So comparing Australia, under a woman leader, to the feminist foreign policies of Sweden and Canada, Australia’s ‘solid integration’ (OECD, 2013: 17) falls short of the types of strategies we are looking for to challenge gender inequality, at home and abroad, and to give women’s rights the status they deserve. This raises the question: what does it take to succeed?

We cannot ignore the fact that both Sweden and Canada’s feminist foreign policy agendas are being introduced under female ministers for foreign affairs. Yet, we should caution against a simplistic approach to the issue. Australia’s first female Minister for Foreign Affairs, who resigned in August 2018, rejected the label of ‘feminist’ (Ireland, 2014). Nonetheless, she paved the way for another woman to follow (True, 2018), in what has otherwise been a male-dominated portfolio.

We also have to think about the context in which any leader – particularly women leaders – are trying to foster a change agenda. In this respect, it is unfair to assess the impact of Gillard on the lives of other women without looking at the treatment of her own gender by fellow politicians, the media and (some) fellow Australian citizens. By normalising the use of gender stereotypes and even misogynistic language to undermine Gillard’s leadership, the media and fellow politicians simultaneously discredited the political issue of gender equality, framing even the slightest interest in the issue of gender as ‘a destructive and dishonourable approach to political engagement’ (Trimble, 2016: 311).

It is clearly, therefore, not only about the context in which you lead; it is also about what you bring to the table in the first place.

It is in fact very telling that the first Female President of the Marshall Islands, Hilda Heine, came to power and expressed sympathy for what Gillard had to endure during her leadership. Hilda has clearly proven that it is erroneous to assume that a women leader would fare worse in the Pacific Islands than a nation like Australia. Heine explains that in the Marshall Islands context, “[w]ith women leaders, it is hard for men to criticise us because we are mothers and must be respected. So there are no personal attacks” (Spark, 2018).

It is too early to draw any conclusions on Heine’s impact, having become President of the Marshall Islands in January 2016. However, it is worth noting that Heine was a co-founder of Women United Together Marshall Islands (WUTMI), a women’s NGO that runs a range of programs designed “to advance the causes and improve the lives of Marshallese women and their families” (Spar et al., 2018: 1). This makes it clear that it is not only about the context in which you lead; it is also about what you bring to the table in the first place.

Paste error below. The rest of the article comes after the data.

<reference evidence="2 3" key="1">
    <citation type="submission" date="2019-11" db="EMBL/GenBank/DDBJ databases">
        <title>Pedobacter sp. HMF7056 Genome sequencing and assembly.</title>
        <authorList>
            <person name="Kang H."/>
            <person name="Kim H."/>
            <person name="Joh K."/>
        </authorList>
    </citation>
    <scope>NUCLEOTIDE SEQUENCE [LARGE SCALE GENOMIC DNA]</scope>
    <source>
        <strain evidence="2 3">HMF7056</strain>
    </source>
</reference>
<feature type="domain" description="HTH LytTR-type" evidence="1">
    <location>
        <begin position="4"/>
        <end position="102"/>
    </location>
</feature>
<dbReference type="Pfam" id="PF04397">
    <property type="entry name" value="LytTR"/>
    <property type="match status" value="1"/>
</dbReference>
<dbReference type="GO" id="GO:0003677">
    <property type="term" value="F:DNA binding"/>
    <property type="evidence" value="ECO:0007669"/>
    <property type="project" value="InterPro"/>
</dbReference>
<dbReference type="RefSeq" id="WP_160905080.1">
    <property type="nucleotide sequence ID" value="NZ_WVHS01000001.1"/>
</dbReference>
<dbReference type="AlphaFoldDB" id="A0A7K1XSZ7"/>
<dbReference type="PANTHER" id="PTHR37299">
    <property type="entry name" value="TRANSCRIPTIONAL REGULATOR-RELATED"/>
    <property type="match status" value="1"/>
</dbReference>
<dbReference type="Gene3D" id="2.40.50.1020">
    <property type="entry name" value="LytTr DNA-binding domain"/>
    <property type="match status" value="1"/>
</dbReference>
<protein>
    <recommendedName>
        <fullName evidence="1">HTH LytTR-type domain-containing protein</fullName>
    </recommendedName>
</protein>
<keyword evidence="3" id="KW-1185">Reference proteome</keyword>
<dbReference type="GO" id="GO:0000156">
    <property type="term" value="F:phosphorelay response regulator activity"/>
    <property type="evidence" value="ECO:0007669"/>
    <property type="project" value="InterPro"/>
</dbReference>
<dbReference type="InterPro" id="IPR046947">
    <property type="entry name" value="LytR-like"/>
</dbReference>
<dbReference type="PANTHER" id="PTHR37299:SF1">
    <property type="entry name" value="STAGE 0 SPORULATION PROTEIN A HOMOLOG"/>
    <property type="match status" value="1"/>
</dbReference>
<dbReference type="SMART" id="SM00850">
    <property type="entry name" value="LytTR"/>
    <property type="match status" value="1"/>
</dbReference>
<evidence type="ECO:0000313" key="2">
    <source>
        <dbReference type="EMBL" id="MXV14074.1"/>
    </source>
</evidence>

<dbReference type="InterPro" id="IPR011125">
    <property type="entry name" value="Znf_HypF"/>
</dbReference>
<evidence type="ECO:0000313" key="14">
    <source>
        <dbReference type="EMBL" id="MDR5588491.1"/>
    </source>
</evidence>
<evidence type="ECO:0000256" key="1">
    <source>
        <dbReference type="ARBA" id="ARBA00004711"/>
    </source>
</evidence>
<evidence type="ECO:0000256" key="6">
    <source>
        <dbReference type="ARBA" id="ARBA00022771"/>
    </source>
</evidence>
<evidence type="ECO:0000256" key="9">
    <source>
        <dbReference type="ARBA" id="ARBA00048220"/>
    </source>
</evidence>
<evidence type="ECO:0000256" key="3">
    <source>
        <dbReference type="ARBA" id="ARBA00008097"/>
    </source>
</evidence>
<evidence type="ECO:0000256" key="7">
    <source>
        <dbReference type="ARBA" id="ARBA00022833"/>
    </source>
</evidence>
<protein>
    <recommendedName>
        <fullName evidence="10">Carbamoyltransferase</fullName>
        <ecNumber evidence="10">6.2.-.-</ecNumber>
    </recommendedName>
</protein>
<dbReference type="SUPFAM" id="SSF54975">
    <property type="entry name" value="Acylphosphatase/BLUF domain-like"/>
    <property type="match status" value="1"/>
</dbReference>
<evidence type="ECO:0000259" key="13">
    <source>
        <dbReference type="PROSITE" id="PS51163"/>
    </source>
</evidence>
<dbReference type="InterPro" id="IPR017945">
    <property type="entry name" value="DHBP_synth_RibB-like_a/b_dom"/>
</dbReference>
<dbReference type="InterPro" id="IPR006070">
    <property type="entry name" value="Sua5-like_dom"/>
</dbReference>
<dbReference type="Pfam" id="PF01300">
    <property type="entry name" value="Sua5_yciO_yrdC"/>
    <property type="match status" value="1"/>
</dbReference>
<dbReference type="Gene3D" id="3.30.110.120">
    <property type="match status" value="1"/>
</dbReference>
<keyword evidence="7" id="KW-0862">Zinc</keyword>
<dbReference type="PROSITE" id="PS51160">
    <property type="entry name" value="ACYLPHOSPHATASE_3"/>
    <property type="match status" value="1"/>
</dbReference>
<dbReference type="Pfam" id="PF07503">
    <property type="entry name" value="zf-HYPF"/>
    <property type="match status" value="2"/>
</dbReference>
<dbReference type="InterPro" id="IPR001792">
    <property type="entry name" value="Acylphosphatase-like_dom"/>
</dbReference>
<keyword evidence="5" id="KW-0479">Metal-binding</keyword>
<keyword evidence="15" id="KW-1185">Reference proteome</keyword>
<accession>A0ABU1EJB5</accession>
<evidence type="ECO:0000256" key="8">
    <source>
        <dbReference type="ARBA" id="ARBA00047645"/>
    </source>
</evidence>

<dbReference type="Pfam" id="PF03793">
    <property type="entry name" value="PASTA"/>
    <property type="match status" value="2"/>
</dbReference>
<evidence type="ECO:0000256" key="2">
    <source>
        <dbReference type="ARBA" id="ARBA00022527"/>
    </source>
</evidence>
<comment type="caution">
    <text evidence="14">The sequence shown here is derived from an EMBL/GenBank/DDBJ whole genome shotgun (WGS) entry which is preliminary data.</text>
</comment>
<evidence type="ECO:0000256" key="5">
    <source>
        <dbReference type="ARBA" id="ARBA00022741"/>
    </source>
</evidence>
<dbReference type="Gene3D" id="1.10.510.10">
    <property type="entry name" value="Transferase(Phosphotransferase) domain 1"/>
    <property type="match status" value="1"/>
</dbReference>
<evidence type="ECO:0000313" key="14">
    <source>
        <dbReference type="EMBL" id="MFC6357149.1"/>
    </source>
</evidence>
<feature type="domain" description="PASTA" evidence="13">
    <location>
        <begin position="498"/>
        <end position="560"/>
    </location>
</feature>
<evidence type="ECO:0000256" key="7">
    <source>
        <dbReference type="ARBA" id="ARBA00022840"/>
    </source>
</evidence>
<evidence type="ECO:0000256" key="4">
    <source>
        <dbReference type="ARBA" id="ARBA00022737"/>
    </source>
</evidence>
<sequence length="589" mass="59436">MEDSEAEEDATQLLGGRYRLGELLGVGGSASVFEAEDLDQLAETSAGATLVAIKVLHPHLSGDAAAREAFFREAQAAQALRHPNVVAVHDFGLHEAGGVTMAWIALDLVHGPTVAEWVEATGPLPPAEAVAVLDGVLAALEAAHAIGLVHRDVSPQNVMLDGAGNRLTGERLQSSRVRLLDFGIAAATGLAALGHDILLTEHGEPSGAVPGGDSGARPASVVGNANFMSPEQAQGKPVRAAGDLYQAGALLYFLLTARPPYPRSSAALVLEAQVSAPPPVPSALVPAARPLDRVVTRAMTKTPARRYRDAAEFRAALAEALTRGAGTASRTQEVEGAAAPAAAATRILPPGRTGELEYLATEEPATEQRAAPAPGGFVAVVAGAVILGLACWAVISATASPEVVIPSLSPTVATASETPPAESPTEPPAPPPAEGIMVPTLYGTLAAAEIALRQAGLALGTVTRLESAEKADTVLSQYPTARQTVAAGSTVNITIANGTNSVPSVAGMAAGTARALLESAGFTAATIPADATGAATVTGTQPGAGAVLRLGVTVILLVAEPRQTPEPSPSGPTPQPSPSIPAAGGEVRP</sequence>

Over the years to come, we should watch closely what Sweden and Canada manage to achieve. We have already learnt many lessons about what has not worked in the past. These two nations might become the case studies for what does. We must also continue to place value on the ‘feminist politics’ of both male and female leaders alike, as well as the people – including those ministers for foreign affairs – who may help to bring some reality to the notion of a ‘feminist foreign policy’.

Dr Ramona Vijeyarasa is a Chancellor’s Postdoctoral Research Fellow at the University of Technology Sydney, researching the impact women leaders have on the lives of fellow women.

List of References:

Chalaby O. (2018) Canada has a new feminist approach to international trade. In: Apolitical. Accessed 11 May 2018.

Government of Australia. (2012) Media Release: Addressing gender inequality in the Pacific. Raratonga: Prime Minister’s Press Office.

Government of Sweden. (2018a) Handbook: Sweden’s Feminist Foreign Policy. Access 9 September 2018.

Government of Sweden. (2018b) A Feminist Government. Access 9 September 2018

Ireland J. (2014) ‘I’m no feminist’: Julie Bishop. Accessed 9 March 2018.

OECD. (2013) OECD Peer Review: Australia. OECD.

OECD. (2018) Official development assistance (ODA) – Net ODA – OECD Data. Accessed 3 May 2018).

Rhodes F. (2017) NAFTA 2.0: Will our feminist government walk the equality talk? The Globe and Mail, 15 August. Accessed 11 May 2018.

Sahuquillo M.R. (2018) Suecia, feminismo para todo: desde el quitanieves a la diplomacia. El País, 30 April. Madrid. Accessed 2 May 2018.

Spar C., Cox J. and Corbett J. (2018) Being the first: Women leaders in the Pacific Islands. February. Birmingham: Development Leaders Program.

Spark C. (2018) Rules of thumb for women leaders in the Pacific, and beyond. The interpreter, 20 February. Accessed 2 May 2018.

Trimble L. (2016) Julia Gillard and the Gender Wars. Politics & Gender 12(02): 296–316.

True J. (2017) A Feminist Foreign Policy? In: Australian Institute of International Affairs. Accessed 7 March 2018.

True J. (2018) Legacy of Australia’s First Female Foreign Minister. In: Australia’s Institute of International Affairs. Access 10 September 2018.